In 1874, there was another regulation forbidding use of fishing tools with holes that are less than two centimeters. In 1908, there was the circulation number 40 dated 04 April 1908 on census and classification of all fishing areas throughout the Kingdom of Cambodia. Along with it, there were three other regulations signed by HM the King Preah Baat Sisovath, which was continuity of the work started by HM the King Preah Norodom.
The three regulations were as followed. The first regulation numbered 35, dated May 22, 1908 was about the establishment and organization of fishing areas into two groups – (1) monopoly fishing areas that was to be offered on contract by the state in interest to those who lease them – where contracting and bidding were recognized by the state; (2) freehold fishing areas with guarantee that fishing is being conducted by tools that owners pay tax to the state.
The second regulation 41 was numbered on law on taxing on fishing tools, oven and space for drying fish. The third regulation was numbered 54, dated 16 July 1908 that defined the amount of tax to be collected on fishing tools.
Based on the three regulations it is possible to say that the contract fishing business started in 1908 as monopoly fishing areas was set up and recognized by the state to conduct fishing in interest of those who lease them from the state through contracting and bidding. The fact that this freehold fishing area where people paid tax, defined by the state, on the tools they use to fish also provides a conclusive understanding of that trend.
As far as two other regulations are concerned, fishing by contractors started in 1908 along with subcontracting of the contract fishing areas to smaller subcontractors.
As you can see this is what was and has been the habitual practice since 1908 or over 100 years ago. While clearly defining contract fishing lots from freehold fishing areas, and the state imposed tax on fishing tools, it is arguably reasonable that the state taxed fishermen by the tools they used.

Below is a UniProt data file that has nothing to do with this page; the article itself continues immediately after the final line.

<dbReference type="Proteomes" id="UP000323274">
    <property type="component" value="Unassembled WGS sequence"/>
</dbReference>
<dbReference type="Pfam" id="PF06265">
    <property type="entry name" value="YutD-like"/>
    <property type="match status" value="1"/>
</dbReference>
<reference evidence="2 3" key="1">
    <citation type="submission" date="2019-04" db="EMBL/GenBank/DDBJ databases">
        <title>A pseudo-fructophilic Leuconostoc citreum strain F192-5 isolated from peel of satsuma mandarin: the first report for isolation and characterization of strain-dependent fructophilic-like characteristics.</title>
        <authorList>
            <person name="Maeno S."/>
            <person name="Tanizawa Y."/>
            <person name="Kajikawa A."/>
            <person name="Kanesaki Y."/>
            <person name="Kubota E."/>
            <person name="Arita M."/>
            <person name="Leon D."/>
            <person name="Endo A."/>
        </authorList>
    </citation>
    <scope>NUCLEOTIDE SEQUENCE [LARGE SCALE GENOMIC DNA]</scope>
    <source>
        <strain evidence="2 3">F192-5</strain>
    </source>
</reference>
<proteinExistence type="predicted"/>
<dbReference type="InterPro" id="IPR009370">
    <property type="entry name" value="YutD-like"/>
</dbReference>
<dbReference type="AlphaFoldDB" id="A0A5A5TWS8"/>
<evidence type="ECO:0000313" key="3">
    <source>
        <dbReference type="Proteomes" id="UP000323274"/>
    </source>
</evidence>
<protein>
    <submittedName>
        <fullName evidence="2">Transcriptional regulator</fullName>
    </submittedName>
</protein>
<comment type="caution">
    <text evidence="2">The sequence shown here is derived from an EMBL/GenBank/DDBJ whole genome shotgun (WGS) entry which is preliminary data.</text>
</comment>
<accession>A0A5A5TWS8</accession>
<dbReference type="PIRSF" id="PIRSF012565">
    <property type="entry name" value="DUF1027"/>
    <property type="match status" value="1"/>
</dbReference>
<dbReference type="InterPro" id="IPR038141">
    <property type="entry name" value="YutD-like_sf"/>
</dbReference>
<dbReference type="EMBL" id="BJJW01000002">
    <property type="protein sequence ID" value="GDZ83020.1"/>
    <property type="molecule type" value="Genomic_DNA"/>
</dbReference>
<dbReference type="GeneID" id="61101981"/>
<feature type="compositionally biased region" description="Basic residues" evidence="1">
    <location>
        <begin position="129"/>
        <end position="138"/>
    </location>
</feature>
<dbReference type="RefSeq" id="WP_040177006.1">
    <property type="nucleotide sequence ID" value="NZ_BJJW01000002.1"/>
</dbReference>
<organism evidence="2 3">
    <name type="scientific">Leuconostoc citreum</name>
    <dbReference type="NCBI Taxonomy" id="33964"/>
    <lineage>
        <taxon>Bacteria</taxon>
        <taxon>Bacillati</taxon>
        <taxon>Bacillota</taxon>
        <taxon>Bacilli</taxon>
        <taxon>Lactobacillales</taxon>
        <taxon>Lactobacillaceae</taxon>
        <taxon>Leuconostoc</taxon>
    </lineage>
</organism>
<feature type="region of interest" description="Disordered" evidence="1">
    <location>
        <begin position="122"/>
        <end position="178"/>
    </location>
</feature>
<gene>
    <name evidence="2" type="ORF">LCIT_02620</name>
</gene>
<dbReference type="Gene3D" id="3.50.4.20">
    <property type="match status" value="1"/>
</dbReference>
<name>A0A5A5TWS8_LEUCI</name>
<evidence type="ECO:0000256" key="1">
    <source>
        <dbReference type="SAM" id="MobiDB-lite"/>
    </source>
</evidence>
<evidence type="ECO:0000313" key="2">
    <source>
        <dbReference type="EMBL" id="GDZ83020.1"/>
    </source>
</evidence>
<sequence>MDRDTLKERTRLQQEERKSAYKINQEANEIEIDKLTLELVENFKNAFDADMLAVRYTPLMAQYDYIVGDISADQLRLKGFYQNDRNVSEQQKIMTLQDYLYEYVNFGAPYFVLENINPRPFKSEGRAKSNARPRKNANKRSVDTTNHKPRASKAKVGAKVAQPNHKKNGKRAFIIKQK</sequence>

As for this issue, I could recall that in the Plenum of the Central Committee of the Cambodian People’s Party in 2001, HE Osman Hassan, the Secretary of State of Labor proposed for the cessation of tax on fishing tools, which was brought into implementation by May Sam Oeun, a Funcinpec official, then Secretary of State for Agriculture.
Now we have come to an era that contract fishing lots comes to their ends. Since it started in 1908 and stopped in 2012, it has taken us over 100 years to end totally the contract fishing business practice. As far as taxing on fishing tools we have order for the removal a long time now.
As you can see, contract fishing is not an issue brought about by the Cambodian People’s Party, the People’s Republic of Kampuchea, the State of Cambodia or the Royal Government. It was implanted in the Cambodian history. This should clearly explain as to why we need to reform the fishery sector.
Until 1909 there was another regulation that was numbered 15, dated 07 April, issuing an alteration to an article in the 09-June-1908 regulation 41 relating to tariff on defined tax on catfish net used in the lake of Tonle Sap. We understood that perhaps the regulation 41 did not mention about catfish net that there was a need to amend the article. After the issuance of two regulations in 1909 and 1920, the regulation on management of state property dated September 3, 1920 finally came into effect in March 1929. By then, contract fishing lots were reorganized and rearranged properly where 7% of the fishing areas were reserved for people to conduct household fishing.
I would have the attention of our people on this point that 7% at the time was a lot because the lake was still deep, there were more fish and there were less people to feed – about two to three million perhaps.
However, the Phase I reform of the contract fishing areas, where 56% of the whole has been reserved for people’s household fishing proved that it is not enough. As of today, in this reason, we have decided to annul private contract fishing lots and open them for people to fish, except certain number of conserved fishery zones.